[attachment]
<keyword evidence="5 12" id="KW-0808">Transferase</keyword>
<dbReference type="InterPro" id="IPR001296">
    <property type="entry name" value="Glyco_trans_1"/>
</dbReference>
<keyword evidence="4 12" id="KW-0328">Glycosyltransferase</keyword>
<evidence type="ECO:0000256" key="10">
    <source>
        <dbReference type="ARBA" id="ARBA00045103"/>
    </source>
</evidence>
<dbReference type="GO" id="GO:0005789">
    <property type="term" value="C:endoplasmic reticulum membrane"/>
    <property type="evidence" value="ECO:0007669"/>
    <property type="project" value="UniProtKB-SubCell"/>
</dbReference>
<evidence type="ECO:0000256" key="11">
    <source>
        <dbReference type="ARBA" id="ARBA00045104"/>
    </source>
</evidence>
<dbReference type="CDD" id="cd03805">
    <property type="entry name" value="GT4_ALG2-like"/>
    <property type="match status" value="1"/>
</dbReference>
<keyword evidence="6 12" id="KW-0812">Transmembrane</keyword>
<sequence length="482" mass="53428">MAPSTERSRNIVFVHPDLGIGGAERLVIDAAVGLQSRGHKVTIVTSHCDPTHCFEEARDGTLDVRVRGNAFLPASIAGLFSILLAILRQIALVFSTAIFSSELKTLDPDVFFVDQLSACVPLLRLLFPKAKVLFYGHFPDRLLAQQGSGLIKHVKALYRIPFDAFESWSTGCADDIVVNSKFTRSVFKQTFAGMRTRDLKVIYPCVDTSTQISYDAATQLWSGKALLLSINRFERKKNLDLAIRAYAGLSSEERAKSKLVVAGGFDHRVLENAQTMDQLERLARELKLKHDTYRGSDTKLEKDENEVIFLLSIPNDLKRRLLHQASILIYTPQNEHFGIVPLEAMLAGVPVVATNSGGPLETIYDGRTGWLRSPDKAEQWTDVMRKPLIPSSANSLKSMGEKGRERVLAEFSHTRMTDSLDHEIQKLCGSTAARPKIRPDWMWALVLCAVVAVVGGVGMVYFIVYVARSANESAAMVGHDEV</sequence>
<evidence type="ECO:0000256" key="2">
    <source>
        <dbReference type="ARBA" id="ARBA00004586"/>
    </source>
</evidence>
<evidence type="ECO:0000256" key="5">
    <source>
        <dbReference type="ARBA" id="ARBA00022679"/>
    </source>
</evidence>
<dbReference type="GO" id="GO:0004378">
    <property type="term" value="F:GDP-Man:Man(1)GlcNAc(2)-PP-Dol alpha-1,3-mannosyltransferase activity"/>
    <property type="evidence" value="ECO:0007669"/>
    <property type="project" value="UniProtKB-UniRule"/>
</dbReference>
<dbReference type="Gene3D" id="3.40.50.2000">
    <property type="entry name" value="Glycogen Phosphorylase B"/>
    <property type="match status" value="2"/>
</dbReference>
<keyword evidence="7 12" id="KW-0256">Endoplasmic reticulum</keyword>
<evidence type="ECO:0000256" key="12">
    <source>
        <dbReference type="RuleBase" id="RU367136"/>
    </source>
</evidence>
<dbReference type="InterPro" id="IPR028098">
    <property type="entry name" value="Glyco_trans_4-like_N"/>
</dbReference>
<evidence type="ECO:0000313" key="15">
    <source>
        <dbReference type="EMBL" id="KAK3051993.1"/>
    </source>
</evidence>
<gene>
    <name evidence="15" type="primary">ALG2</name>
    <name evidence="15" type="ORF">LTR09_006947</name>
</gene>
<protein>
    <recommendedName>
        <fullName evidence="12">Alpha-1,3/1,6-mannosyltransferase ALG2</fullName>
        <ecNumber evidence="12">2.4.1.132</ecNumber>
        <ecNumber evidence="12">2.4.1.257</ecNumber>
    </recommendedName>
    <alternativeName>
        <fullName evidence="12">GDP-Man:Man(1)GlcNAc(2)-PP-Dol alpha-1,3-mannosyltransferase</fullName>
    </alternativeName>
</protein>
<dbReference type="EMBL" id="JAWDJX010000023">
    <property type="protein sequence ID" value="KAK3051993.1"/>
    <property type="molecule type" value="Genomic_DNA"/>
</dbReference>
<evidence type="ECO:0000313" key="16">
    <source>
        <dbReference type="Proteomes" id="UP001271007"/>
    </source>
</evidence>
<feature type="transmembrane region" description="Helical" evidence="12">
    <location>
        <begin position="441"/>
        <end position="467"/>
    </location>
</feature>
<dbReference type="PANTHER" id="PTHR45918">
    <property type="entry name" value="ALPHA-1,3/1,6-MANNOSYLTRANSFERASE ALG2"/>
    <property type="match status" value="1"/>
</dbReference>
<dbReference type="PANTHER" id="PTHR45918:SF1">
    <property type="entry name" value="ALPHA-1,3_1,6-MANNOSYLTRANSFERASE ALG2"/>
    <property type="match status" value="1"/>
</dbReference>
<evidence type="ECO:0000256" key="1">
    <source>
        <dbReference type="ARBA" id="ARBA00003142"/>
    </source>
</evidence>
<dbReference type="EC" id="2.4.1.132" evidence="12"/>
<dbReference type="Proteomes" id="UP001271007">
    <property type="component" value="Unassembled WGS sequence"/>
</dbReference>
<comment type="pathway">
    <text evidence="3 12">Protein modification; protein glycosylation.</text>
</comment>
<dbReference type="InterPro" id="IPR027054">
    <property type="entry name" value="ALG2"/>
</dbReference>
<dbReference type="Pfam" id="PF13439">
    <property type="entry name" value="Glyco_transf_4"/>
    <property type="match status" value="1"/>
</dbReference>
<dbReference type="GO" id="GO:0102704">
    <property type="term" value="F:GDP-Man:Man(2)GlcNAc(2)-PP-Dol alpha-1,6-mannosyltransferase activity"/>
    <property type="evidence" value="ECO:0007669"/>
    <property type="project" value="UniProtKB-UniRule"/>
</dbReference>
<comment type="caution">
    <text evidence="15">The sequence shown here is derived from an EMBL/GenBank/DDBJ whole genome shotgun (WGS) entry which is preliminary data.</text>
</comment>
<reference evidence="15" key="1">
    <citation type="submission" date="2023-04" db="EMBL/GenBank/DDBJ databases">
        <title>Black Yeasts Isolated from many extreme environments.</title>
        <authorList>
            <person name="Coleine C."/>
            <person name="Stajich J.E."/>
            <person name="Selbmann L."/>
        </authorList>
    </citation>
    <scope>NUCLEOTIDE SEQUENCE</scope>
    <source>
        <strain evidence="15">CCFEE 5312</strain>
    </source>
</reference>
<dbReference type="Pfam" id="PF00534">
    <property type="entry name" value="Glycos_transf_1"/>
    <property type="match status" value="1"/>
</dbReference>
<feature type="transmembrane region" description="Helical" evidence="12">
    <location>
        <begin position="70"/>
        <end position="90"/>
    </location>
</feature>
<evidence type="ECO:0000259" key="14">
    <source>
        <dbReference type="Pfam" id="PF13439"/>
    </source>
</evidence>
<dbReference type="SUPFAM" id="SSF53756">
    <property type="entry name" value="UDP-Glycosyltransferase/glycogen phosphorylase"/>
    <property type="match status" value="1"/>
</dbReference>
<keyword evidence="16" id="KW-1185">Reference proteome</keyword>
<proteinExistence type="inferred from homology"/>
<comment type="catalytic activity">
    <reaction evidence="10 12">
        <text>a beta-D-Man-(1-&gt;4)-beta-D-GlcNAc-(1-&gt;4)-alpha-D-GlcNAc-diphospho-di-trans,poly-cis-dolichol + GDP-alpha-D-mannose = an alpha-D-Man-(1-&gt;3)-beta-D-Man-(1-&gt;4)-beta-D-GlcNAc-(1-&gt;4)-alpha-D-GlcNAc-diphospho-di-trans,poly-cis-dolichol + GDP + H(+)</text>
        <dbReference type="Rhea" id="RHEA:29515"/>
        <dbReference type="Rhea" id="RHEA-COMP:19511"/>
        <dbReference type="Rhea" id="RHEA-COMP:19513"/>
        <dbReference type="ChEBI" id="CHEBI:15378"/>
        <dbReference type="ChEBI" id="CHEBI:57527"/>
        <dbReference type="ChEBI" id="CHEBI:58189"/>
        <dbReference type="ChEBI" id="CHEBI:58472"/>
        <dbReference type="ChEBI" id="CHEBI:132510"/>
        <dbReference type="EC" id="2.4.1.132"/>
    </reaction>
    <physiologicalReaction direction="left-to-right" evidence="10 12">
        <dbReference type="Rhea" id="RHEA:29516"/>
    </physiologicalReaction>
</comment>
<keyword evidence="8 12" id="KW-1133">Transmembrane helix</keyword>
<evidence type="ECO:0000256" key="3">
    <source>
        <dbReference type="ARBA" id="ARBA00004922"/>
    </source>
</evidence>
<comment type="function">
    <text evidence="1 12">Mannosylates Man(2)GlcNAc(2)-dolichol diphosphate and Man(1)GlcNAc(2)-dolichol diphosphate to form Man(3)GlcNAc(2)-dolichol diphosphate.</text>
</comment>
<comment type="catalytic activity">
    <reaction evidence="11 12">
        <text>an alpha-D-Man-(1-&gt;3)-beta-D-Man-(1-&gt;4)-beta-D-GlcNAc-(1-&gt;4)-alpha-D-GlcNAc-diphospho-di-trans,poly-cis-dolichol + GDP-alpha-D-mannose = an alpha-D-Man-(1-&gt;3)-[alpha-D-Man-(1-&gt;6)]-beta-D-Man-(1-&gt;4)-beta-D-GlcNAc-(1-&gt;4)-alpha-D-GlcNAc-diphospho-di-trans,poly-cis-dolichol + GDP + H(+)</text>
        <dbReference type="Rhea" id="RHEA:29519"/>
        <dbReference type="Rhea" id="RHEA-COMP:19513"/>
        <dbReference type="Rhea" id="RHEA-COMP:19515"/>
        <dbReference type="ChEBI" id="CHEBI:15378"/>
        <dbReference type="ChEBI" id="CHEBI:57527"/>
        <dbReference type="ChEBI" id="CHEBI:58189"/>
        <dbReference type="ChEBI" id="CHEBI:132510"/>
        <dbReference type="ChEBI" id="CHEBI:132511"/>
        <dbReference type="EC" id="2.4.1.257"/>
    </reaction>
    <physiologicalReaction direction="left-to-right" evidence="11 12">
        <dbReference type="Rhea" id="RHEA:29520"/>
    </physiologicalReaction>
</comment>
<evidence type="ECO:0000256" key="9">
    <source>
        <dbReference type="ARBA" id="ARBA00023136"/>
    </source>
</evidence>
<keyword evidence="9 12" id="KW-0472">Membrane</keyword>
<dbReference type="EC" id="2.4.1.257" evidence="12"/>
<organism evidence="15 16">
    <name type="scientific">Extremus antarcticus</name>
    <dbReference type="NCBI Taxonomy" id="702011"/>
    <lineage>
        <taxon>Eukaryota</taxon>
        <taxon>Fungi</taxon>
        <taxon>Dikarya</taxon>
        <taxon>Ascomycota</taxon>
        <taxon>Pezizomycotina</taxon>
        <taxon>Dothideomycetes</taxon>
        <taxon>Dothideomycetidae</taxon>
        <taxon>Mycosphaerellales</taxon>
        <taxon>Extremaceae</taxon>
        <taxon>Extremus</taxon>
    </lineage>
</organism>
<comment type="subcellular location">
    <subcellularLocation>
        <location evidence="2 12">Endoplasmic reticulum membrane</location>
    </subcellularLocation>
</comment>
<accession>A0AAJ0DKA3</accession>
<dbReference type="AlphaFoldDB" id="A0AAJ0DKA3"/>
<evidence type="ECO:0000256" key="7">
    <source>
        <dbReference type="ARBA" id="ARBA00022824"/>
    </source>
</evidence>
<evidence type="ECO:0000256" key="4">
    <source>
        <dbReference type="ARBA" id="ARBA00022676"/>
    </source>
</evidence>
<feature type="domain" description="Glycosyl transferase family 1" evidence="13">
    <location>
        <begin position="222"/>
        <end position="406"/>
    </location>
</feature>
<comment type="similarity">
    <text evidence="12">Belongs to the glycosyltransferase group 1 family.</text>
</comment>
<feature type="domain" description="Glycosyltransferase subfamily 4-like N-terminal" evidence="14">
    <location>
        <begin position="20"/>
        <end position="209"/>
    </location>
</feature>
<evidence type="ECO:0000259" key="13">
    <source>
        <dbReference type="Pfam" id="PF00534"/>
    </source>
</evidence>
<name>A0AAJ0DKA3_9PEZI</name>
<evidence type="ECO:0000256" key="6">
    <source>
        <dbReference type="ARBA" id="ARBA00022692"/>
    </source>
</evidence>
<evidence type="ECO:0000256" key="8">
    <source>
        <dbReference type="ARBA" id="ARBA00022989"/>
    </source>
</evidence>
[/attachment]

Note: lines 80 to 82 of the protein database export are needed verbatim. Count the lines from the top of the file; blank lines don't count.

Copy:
        <dbReference type="Proteomes" id="UP001271007"/>
    </source>
</evidence>